Corker’s investment in McGowin Park, LLC appears to be one of those cases where behind-the-scenes knowledge has proved very lucrative.
In his Annual Report for Calendar 2014 filed with the United States Senate, Corker lists the value of his interest in McGowin Park, LLC between $1 million and $5 million. (see page 12)
In his Annual Report for Calendar 2015 filed with the United States Senate, Corker lists the value of his interest in McGowin Park, LLC between $1 million and $5 million. In addition, his interest in McGowin Park Shopping Center is also valued at between $1 million and $5 million, as is his interest in City of Mobile Limited Obligation Project Revenue Warrants and Mobile County Project Revenue warrants.
His 2015 income from McGowin Park Project Sales Revenue was reported to be $40,349, while he received rent/royalties from McGowin Park Shopping Center greater than $100,000 and less than $1 million.
In his Annual Report for Calendar 2016 filed with the United States Senate, Corker lists his interest in McGowin Park, LLC but places no value on it. However, he continues to list the value of his interest in McGowin Park Shopping Center at between $1 million and $5 million, as is his interest in City of Mobile Limited Obligation Project Revenue Warrants and Mobile County Project Revenue warrants.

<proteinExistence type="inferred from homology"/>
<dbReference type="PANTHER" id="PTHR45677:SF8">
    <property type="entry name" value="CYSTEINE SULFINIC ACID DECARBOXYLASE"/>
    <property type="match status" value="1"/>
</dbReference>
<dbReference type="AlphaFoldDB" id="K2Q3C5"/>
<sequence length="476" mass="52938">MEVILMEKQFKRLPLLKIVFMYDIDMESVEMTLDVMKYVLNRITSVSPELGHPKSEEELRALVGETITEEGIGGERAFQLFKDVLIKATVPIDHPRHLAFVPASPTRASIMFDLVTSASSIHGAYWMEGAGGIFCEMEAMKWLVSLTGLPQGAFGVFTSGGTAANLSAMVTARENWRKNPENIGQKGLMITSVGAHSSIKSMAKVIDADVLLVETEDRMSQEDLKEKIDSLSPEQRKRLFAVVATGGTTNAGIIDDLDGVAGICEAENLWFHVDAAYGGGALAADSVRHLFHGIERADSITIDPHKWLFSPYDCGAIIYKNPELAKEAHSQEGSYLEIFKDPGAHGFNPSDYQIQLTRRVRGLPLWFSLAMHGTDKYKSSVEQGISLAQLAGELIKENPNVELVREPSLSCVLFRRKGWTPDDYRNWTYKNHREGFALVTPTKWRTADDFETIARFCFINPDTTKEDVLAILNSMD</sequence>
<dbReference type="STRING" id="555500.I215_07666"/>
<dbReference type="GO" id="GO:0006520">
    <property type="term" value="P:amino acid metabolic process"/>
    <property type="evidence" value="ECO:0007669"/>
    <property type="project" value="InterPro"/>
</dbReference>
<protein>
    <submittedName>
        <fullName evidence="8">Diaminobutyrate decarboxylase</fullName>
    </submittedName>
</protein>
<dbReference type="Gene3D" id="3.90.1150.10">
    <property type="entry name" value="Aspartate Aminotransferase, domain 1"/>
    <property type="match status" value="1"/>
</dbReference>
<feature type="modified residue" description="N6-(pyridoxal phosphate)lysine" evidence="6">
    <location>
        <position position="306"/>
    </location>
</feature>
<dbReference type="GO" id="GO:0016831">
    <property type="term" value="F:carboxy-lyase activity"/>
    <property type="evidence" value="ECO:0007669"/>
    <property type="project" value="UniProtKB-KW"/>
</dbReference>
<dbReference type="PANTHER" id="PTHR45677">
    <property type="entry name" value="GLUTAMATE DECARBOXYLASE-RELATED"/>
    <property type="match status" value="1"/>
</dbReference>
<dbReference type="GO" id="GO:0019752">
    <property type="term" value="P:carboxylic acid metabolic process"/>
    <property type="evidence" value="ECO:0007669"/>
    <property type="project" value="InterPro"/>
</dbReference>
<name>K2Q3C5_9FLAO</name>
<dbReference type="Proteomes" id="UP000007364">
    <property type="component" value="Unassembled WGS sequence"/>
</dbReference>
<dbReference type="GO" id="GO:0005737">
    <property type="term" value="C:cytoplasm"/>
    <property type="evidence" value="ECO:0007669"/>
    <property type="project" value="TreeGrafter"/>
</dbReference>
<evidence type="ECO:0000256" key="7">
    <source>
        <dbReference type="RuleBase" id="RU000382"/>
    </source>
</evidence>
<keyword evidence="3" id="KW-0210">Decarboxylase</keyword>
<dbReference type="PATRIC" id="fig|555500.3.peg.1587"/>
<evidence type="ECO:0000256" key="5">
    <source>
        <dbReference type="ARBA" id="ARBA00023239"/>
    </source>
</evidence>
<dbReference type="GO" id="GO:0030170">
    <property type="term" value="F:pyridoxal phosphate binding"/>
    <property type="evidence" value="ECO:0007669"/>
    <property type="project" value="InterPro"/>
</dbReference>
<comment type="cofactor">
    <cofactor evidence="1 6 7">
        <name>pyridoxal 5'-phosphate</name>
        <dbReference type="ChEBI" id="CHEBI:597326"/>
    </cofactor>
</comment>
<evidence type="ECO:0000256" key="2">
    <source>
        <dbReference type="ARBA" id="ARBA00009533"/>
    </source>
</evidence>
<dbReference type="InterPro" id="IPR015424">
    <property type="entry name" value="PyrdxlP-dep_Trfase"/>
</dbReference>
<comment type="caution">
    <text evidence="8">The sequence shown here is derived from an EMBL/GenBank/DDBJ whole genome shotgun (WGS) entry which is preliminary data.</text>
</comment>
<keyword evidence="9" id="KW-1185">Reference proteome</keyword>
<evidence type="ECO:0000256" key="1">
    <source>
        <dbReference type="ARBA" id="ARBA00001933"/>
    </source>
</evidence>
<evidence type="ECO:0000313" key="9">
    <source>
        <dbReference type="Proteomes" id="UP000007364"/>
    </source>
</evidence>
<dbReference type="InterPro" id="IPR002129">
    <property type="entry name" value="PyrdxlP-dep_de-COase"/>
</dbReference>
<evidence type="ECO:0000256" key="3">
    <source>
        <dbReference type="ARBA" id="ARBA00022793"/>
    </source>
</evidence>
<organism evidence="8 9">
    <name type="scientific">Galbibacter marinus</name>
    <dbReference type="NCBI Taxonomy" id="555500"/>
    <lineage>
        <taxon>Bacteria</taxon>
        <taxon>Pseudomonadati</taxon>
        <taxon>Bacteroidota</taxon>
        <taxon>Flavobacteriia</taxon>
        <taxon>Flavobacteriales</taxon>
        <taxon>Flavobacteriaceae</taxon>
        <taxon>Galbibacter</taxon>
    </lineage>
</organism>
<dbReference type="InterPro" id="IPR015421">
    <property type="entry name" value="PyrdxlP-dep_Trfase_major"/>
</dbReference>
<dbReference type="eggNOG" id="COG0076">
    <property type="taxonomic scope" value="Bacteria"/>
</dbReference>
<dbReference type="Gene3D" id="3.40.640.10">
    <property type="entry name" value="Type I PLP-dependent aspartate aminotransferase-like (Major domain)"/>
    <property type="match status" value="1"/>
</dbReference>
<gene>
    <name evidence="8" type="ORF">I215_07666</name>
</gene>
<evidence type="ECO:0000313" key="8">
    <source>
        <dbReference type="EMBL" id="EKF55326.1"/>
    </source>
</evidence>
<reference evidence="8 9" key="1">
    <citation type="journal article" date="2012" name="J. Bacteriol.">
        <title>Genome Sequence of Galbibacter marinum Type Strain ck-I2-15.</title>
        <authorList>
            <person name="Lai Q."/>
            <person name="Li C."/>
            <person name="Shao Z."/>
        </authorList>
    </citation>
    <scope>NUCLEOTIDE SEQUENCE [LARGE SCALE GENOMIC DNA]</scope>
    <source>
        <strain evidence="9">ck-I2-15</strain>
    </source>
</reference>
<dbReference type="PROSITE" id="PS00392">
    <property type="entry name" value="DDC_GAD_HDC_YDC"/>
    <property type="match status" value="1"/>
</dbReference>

His 2016 income from McGowin Park Project Sales Revenue was reported to be $108,682, while he received rent/royalties from McGowin Park Shopping Center greater than $100,000 and less than $1 million.
While it is not unusual for a private individual who makes an investment of between $1 million and $5 million in a large retail development to make a profit on that investment, the details of this particular investment are unusual in that the size and scope of the McGowin Park Project’s improvement districts deals between McGowin Park, LLC and the City of Mobile and Mobile County appear to be much larger than any other improvement district deal made in the State of Alabama before or since.
Authorized by the Alabama Improvement District Act passed by the state legislature and signed by the governor in 2000, an improvement district “allows developers to issue bonds to finance public infrastructure, usually in exchange for tax incentives,” as Lagniappe Weekly reported.
Thirteen years later, the McGowin Park Project became the first improvement district authorized by the City of Mobile and Mobile County.
“The Mobile City Council and the County Commissioners, during separate votes Tuesday, voted to unanimously endorse a development agreement that provides sales tax rebates for the construction of a new regional shopping center,” AL.com reported on July 23, 2013